The overall objective for this project is to explore antibiotic resistance in Australia through wastewater analysis to determine potential chemical and sociodemographic drivers of antibiotic resistance. To facilitate this, wastewater samples have been collected and archived from over 150 wastewater treatment plants across Australia since 2016 in a national wastewater collection program implemented by QAEHS (also known as SewAus, described in (O’Brien et al., 2019)). Demographics have also been collected for each of the wastewater catchments using the 2016 Australian Census data and further samples and data will be obtained during the 2021 Australian Census. We hypothesize that in recent times there will be high levels of cleaning products (that induce AMR) and AMR genes in the samples due to the COVID-19 pandemic.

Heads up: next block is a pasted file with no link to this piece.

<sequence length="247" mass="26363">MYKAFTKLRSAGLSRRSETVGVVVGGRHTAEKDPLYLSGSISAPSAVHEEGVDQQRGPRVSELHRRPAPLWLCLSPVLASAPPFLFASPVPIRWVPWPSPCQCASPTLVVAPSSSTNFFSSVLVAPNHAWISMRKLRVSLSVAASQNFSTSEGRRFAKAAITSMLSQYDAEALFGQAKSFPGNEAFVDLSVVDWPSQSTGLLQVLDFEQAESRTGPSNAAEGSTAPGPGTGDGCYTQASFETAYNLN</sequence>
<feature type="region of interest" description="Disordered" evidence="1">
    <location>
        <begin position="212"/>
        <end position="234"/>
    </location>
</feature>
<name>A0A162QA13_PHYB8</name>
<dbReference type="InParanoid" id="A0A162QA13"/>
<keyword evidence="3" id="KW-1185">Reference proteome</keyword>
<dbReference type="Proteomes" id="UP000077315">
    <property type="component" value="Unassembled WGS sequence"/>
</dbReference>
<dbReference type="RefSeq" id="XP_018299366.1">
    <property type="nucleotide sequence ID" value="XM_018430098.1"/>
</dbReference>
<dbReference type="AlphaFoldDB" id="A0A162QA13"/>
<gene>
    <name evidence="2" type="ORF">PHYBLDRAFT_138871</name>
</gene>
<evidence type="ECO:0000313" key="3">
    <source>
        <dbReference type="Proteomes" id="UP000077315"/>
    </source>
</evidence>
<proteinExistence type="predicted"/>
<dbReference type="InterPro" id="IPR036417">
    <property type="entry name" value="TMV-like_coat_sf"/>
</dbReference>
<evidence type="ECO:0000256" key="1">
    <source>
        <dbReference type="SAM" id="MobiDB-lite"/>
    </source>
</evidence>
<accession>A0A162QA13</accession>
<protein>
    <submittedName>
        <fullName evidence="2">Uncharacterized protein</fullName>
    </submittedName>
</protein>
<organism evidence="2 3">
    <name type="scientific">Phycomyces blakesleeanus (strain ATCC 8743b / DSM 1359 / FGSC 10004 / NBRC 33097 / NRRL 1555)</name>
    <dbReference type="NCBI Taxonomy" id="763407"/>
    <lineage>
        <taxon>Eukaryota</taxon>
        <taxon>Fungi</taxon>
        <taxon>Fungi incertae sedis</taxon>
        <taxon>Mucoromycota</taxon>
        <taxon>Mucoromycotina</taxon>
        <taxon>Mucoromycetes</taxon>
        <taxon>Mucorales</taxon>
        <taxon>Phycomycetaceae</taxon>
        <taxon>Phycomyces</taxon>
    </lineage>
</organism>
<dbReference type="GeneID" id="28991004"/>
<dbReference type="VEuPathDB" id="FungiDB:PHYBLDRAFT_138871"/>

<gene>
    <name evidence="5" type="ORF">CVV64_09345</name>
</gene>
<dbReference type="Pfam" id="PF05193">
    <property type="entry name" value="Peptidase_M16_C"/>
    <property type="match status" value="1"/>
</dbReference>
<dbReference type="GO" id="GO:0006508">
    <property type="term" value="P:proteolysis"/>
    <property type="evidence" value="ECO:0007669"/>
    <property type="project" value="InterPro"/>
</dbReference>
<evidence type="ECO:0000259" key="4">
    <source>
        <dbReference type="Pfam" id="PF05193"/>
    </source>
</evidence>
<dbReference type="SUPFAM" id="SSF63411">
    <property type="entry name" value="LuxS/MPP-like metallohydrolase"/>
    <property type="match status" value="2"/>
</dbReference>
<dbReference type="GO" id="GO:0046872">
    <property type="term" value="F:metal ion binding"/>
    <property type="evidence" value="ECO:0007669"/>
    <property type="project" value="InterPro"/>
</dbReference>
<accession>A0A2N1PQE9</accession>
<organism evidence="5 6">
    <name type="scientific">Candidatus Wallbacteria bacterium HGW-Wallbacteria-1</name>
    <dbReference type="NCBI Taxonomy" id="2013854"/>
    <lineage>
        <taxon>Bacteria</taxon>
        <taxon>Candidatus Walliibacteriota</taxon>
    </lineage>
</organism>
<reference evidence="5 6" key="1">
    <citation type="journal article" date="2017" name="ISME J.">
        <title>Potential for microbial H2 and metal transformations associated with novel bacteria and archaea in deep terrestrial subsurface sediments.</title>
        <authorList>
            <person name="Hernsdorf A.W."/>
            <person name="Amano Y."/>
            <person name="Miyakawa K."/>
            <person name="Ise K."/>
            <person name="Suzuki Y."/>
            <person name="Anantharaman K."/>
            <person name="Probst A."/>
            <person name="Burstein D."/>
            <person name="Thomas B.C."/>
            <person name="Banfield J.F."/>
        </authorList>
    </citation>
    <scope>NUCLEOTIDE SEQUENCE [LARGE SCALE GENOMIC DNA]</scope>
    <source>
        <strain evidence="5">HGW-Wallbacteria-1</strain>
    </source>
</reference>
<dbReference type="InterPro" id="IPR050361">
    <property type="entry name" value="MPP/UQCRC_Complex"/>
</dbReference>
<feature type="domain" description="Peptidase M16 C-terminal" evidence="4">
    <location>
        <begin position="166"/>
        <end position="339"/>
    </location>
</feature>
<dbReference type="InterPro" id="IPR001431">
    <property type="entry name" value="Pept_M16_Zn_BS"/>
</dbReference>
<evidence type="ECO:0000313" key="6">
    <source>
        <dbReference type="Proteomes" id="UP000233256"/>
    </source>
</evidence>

To characterize chemicals in wastewater that cause AMR, mass spectrometry will be used on the samples. Next, a novel, high-throughput AMR assay will be used to expose wastewater-derived bacterial communities to the extracted chemical fractions of the wastewater samples to screen for resistance (Murray et al., 2020).

In order to characterize the microbial community in these wastewater samples, whole genome sequencing will be performed on glycerol preserved samples archived from the 2022 SewAus collections. This data will present what resistance genes are prevalent across Australia.

Chemical and resistance data from this work can be assessed for correlation against socioeconomic and sociodemographic data to identify drivers of antimicrobial use and therefore AMR. While data collection is focused on Australia, such findings will have a large impact on further understanding the global challenge of antimicrobial resistance. To date, no studies have combined such a wealth of information to assess the prevalence of AMR across a country. The above-mentioned experiments will provide new information on the prevalence and drivers of AMR across Australia and address significant knowledge gaps in the literature.

Please note, this is a PhD Student Progress Review.